Page 5093 - Week 14 - Tuesday, 17 November 2009

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MR HANSON: Certainly. Minister, can you confirm Tom Brennan’s claim that it was in fact the government that initiated discussions on the proposal to sell Clare Holland House?

MS GALLAGHER: Yes, I do not think it is any secret in this place that it was the government that approached Little Company of Mary around the proposal. Discussions have been had over a number of years around the relationship between Little Company of Mary Health Care and the ACT government. It really started under Minister Corbell, and it continued under me in relation to a proposal that came through the 2006 budget that we should remove ourselves entirely from our contractual arrangements with Calvary Public Hospital and allow Little Company of Mary much more freedom to operate the public hospital. Through that discussion, there have always been two sides. There has been the public hospital operations and there has been the palliative care operations.

I understood, when I approached Little Company of Mary Health Care around the desire of the government to purchase the hospital, that it was never our intention to remove them from their role in palliative care. That was not part of the original discussion, and I do not think that is any secret. The discussion has always focused on, and the point is about, whether Clare Holland House was a bargaining chip. It was never a bargaining chip. It was there from the beginning. Little Company of Mary have been operating the palliative care services on behalf of the territory since, I think, 1994—since 2001 at the hospice site. They, of course, have that longstanding relationship at the hospital, going back more than 40 years.

With respect to the comments that the Chief Minister has made—indeed, I have made them as well in meetings that I have had with the Palliative Care Society—the fact is that, through the consultation process, concerns have been raised, to the point that we have all reflected on the role of Clare Holland House in this proposal. I have approached Little Company of Mary myself and asked them whether they would consider the proposal being separated, as part of an outcome of the consultation process. That is really in response to the concerns of the Palliative Care Society, who came to us originally with nine areas of concern that we have all addressed, and ticked next to each box. They have subsequently come up with their additional and final concern about not having a lease that is owned by Little Company of Mary. And it was in that context that those representations were made. But, as parties do in negotiation processes, there is to and fro.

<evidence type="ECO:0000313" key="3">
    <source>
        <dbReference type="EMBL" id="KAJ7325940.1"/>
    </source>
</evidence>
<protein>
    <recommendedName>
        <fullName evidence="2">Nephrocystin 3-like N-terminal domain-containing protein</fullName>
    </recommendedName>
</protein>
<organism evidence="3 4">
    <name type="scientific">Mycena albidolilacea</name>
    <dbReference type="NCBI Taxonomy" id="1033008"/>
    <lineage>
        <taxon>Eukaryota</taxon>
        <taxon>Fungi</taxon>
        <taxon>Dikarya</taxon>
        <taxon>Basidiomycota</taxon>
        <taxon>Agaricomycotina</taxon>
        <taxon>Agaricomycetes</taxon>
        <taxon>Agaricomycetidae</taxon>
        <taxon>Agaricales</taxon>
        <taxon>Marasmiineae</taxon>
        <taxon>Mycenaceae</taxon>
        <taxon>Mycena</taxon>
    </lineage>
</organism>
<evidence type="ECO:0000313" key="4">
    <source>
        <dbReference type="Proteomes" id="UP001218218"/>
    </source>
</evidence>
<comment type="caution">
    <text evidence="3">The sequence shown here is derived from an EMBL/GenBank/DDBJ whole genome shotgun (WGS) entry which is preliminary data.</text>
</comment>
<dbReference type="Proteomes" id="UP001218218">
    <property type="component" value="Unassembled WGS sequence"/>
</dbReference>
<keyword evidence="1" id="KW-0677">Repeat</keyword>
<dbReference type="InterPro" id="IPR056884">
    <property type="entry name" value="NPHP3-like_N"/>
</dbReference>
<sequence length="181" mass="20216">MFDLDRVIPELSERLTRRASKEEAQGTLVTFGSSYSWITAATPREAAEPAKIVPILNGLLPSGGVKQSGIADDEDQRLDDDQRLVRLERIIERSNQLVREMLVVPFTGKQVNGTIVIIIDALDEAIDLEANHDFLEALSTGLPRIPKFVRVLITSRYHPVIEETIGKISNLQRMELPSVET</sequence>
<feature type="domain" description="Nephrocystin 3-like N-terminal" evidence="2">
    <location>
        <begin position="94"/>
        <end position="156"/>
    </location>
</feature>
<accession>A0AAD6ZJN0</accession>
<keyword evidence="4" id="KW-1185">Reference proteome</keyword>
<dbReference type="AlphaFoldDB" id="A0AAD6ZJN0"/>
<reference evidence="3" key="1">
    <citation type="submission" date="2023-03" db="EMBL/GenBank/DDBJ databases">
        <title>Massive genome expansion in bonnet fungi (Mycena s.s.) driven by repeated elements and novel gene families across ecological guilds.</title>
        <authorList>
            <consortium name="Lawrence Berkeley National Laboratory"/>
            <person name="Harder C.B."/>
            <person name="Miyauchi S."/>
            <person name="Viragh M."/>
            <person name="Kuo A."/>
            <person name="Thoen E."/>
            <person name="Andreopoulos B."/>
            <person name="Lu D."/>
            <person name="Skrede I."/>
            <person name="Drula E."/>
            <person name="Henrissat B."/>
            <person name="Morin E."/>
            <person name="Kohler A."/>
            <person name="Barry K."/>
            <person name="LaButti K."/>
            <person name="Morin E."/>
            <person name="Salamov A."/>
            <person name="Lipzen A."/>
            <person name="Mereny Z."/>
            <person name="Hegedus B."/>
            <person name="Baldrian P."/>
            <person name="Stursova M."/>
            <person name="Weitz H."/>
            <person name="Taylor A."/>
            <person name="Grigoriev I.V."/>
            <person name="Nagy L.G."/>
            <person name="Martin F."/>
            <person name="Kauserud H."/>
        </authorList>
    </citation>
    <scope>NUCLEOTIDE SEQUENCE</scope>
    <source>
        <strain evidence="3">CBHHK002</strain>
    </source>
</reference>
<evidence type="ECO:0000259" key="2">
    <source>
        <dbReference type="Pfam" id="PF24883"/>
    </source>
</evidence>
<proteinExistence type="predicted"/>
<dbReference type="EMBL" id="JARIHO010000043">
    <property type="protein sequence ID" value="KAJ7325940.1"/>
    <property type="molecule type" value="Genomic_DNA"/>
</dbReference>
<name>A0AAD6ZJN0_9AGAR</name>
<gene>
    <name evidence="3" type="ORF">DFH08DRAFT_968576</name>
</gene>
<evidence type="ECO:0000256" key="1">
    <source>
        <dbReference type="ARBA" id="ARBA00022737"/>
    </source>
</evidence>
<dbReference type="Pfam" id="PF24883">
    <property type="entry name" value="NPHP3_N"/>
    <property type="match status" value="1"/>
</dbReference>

The government remains committed to the proposal as it stands, and LCM have indicated a number of times that they are not prepared to not have a role in public health care in the ACT. I think it is a little ironic that the opposition, who are refusing to allow Little Company of Mary to withdraw their services from the hospital, are also refusing to allow them to consolidate at the hospice. I think it is a very odd argument to run. They are good enough to own and operate the hospital but they are not good enough to own and operate the hospice.

MR SPEAKER: Mr Hanson, a supplementary question?

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